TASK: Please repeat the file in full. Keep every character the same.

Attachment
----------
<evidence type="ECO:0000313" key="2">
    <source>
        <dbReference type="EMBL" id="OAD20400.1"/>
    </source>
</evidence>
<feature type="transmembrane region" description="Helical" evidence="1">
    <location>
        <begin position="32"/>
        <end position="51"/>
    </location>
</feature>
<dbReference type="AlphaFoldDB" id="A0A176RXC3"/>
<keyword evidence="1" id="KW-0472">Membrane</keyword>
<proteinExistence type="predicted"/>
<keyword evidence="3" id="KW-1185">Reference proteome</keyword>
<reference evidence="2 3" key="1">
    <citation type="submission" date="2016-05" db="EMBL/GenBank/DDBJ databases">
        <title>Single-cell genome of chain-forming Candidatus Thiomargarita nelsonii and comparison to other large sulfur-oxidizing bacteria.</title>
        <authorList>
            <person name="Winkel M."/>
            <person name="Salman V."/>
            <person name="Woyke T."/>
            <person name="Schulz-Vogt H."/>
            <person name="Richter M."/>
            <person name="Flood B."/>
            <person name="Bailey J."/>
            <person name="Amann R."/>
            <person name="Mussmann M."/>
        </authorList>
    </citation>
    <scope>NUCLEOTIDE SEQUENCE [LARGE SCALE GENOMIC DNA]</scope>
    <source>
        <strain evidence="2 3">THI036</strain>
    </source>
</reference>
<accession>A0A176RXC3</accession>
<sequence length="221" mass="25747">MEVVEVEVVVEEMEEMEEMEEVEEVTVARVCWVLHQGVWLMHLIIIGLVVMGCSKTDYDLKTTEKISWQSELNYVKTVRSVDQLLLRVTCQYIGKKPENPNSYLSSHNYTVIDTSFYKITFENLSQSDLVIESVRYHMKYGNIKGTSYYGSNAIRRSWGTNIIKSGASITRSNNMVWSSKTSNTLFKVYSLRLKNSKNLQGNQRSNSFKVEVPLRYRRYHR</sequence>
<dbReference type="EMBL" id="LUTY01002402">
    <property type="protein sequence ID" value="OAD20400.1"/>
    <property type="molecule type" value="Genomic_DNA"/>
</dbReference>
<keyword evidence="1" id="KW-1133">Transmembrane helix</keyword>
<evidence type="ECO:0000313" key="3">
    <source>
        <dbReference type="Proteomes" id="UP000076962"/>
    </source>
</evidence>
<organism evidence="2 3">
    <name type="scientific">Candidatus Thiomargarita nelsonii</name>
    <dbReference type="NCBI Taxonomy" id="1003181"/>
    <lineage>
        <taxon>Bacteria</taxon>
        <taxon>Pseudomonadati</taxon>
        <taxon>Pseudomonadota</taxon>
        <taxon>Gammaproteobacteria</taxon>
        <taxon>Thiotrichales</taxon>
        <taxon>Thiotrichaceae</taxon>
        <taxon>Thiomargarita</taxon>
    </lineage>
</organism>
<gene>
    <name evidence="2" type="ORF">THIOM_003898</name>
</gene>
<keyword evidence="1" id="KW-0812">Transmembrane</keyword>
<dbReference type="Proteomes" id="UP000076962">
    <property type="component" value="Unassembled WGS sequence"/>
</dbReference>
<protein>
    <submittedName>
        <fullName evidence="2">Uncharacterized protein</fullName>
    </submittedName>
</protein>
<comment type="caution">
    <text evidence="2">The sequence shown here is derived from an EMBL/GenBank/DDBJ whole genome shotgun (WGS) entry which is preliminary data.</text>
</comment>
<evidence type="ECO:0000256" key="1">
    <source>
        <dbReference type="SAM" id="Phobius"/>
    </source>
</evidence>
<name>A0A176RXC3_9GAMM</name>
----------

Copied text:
<evidence type="ECO:0000313" key="2">
    <source>
        <dbReference type="EMBL" id="OAD20400.1"/>
    </source>
</evidence>
<feature type="transmembrane region" description="Helical" evidence="1">
    <location>
        <begin position="32"/>
        <end position="51"/>
    </location>
</feature>
<dbReference type="AlphaFoldDB" id="A0A176RXC3"/>
<keyword evidence="1" id="KW-0472">Membrane</keyword>
<proteinExistence type="predicted"/>
<keyword evidence="3" id="KW-1185">Reference proteome</keyword>
<reference evidence="2 3" key="1">
    <citation type="submission" date="2016-05" db="EMBL/GenBank/DDBJ databases">
        <title>Single-cell genome of chain-forming Candidatus Thiomargarita nelsonii and comparison to other large sulfur-oxidizing bacteria.</title>
        <authorList>
            <person name="Winkel M."/>
            <person name="Salman V."/>
            <person name="Woyke T."/>
            <person name="Schulz-Vogt H."/>
            <person name="Richter M."/>
            <person name="Flood B."/>
            <person name="Bailey J."/>
            <person name="Amann R."/>
            <person name="Mussmann M."/>
        </authorList>
    </citation>
    <scope>NUCLEOTIDE SEQUENCE [LARGE SCALE GENOMIC DNA]</scope>
    <source>
        <strain evidence="2 3">THI036</strain>
    </source>
</reference>
<accession>A0A176RXC3</accession>
<sequence length="221" mass="25747">MEVVEVEVVVEEMEEMEEMEEVEEVTVARVCWVLHQGVWLMHLIIIGLVVMGCSKTDYDLKTTEKISWQSELNYVKTVRSVDQLLLRVTCQYIGKKPENPNSYLSSHNYTVIDTSFYKITFENLSQSDLVIESVRYHMKYGNIKGTSYYGSNAIRRSWGTNIIKSGASITRSNNMVWSSKTSNTLFKVYSLRLKNSKNLQGNQRSNSFKVEVPLRYRRYHR</sequence>
<dbReference type="EMBL" id="LUTY01002402">
    <property type="protein sequence ID" value="OAD20400.1"/>
    <property type="molecule type" value="Genomic_DNA"/>
</dbReference>
<keyword evidence="1" id="KW-1133">Transmembrane helix</keyword>
<evidence type="ECO:0000313" key="3">
    <source>
        <dbReference type="Proteomes" id="UP000076962"/>
    </source>
</evidence>
<organism evidence="2 3">
    <name type="scientific">Candidatus Thiomargarita nelsonii</name>
    <dbReference type="NCBI Taxonomy" id="1003181"/>
    <lineage>
        <taxon>Bacteria</taxon>
        <taxon>Pseudomonadati</taxon>
        <taxon>Pseudomonadota</taxon>
        <taxon>Gammaproteobacteria</taxon>
        <taxon>Thiotrichales</taxon>
        <taxon>Thiotrichaceae</taxon>
        <taxon>Thiomargarita</taxon>
    </lineage>
</organism>
<gene>
    <name evidence="2" type="ORF">THIOM_003898</name>
</gene>
<keyword evidence="1" id="KW-0812">Transmembrane</keyword>
<dbReference type="Proteomes" id="UP000076962">
    <property type="component" value="Unassembled WGS sequence"/>
</dbReference>
<protein>
    <submittedName>
        <fullName evidence="2">Uncharacterized protein</fullName>
    </submittedName>
</protein>
<comment type="caution">
    <text evidence="2">The sequence shown here is derived from an EMBL/GenBank/DDBJ whole genome shotgun (WGS) entry which is preliminary data.</text>
</comment>
<evidence type="ECO:0000256" key="1">
    <source>
        <dbReference type="SAM" id="Phobius"/>
    </source>
</evidence>
<name>A0A176RXC3_9GAMM</name>